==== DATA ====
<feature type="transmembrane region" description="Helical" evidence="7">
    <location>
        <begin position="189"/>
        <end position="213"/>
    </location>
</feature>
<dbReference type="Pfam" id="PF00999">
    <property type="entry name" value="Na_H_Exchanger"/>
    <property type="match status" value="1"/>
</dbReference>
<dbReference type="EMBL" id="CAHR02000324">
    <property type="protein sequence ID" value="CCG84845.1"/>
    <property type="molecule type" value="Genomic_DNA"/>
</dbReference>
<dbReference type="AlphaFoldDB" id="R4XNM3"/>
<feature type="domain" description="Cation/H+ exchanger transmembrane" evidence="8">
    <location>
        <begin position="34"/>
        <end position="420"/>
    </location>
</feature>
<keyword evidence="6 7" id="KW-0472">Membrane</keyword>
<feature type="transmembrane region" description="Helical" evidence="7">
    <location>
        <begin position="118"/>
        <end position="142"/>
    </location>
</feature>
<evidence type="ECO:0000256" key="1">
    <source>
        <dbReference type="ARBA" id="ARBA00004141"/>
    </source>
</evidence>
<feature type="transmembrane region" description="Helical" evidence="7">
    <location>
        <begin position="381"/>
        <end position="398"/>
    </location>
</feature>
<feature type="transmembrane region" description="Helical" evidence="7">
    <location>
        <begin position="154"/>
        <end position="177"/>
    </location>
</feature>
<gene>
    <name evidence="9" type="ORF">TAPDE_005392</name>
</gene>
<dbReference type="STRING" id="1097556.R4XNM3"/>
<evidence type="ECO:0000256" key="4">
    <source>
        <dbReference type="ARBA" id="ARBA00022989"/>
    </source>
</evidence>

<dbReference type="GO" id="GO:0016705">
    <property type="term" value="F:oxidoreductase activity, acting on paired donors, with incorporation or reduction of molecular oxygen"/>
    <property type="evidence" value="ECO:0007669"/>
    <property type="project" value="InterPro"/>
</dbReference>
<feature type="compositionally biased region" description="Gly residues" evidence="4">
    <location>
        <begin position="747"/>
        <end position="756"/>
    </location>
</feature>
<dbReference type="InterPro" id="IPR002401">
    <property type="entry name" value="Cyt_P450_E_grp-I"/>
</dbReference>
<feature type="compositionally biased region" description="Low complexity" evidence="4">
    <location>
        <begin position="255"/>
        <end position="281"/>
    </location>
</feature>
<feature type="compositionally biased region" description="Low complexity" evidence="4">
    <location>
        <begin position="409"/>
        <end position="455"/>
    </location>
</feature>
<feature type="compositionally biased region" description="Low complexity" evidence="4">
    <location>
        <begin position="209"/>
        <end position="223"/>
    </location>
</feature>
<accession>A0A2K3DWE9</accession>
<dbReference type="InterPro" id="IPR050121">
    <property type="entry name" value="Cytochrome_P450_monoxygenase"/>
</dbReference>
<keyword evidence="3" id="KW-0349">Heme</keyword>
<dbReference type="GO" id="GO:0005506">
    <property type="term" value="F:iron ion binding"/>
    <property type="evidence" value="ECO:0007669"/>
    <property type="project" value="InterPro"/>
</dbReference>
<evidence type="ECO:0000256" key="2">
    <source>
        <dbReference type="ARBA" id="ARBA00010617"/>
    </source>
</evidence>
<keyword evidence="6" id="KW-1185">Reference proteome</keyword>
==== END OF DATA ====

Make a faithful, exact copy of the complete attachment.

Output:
<feature type="transmembrane region" description="Helical" evidence="7">
    <location>
        <begin position="189"/>
        <end position="213"/>
    </location>
</feature>
<dbReference type="Pfam" id="PF00999">
    <property type="entry name" value="Na_H_Exchanger"/>
    <property type="match status" value="1"/>
</dbReference>
<dbReference type="EMBL" id="CAHR02000324">
    <property type="protein sequence ID" value="CCG84845.1"/>
    <property type="molecule type" value="Genomic_DNA"/>
</dbReference>
<dbReference type="AlphaFoldDB" id="R4XNM3"/>
<feature type="domain" description="Cation/H+ exchanger transmembrane" evidence="8">
    <location>
        <begin position="34"/>
        <end position="420"/>
    </location>
</feature>
<keyword evidence="6 7" id="KW-0472">Membrane</keyword>
<feature type="transmembrane region" description="Helical" evidence="7">
    <location>
        <begin position="118"/>
        <end position="142"/>
    </location>
</feature>
<evidence type="ECO:0000256" key="1">
    <source>
        <dbReference type="ARBA" id="ARBA00004141"/>
    </source>
</evidence>
<feature type="transmembrane region" description="Helical" evidence="7">
    <location>
        <begin position="381"/>
        <end position="398"/>
    </location>
</feature>
<feature type="transmembrane region" description="Helical" evidence="7">
    <location>
        <begin position="154"/>
        <end position="177"/>
    </location>
</feature>
<gene>
    <name evidence="9" type="ORF">TAPDE_005392</name>
</gene>
<dbReference type="STRING" id="1097556.R4XNM3"/>
<evidence type="ECO:0000256" key="4">
    <source>
        <dbReference type="ARBA" id="ARBA00022989"/>
    </source>
</evidence>

<dbReference type="GO" id="GO:0016705">
    <property type="term" value="F:oxidoreductase activity, acting on paired donors, with incorporation or reduction of molecular oxygen"/>
    <property type="evidence" value="ECO:0007669"/>
    <property type="project" value="InterPro"/>
</dbReference>
<feature type="compositionally biased region" description="Gly residues" evidence="4">
    <location>
        <begin position="747"/>
        <end position="756"/>
    </location>
</feature>
<dbReference type="InterPro" id="IPR002401">
    <property type="entry name" value="Cyt_P450_E_grp-I"/>
</dbReference>
<feature type="compositionally biased region" description="Low complexity" evidence="4">
    <location>
        <begin position="255"/>
        <end position="281"/>
    </location>
</feature>
<feature type="compositionally biased region" description="Low complexity" evidence="4">
    <location>
        <begin position="409"/>
        <end position="455"/>
    </location>
</feature>
<feature type="compositionally biased region" description="Low complexity" evidence="4">
    <location>
        <begin position="209"/>
        <end position="223"/>
    </location>
</feature>
<accession>A0A2K3DWE9</accession>
<dbReference type="InterPro" id="IPR050121">
    <property type="entry name" value="Cytochrome_P450_monoxygenase"/>
</dbReference>
<keyword evidence="3" id="KW-0349">Heme</keyword>
<dbReference type="GO" id="GO:0005506">
    <property type="term" value="F:iron ion binding"/>
    <property type="evidence" value="ECO:0007669"/>
    <property type="project" value="InterPro"/>
</dbReference>
<evidence type="ECO:0000256" key="2">
    <source>
        <dbReference type="ARBA" id="ARBA00010617"/>
    </source>
</evidence>
<keyword evidence="6" id="KW-1185">Reference proteome</keyword>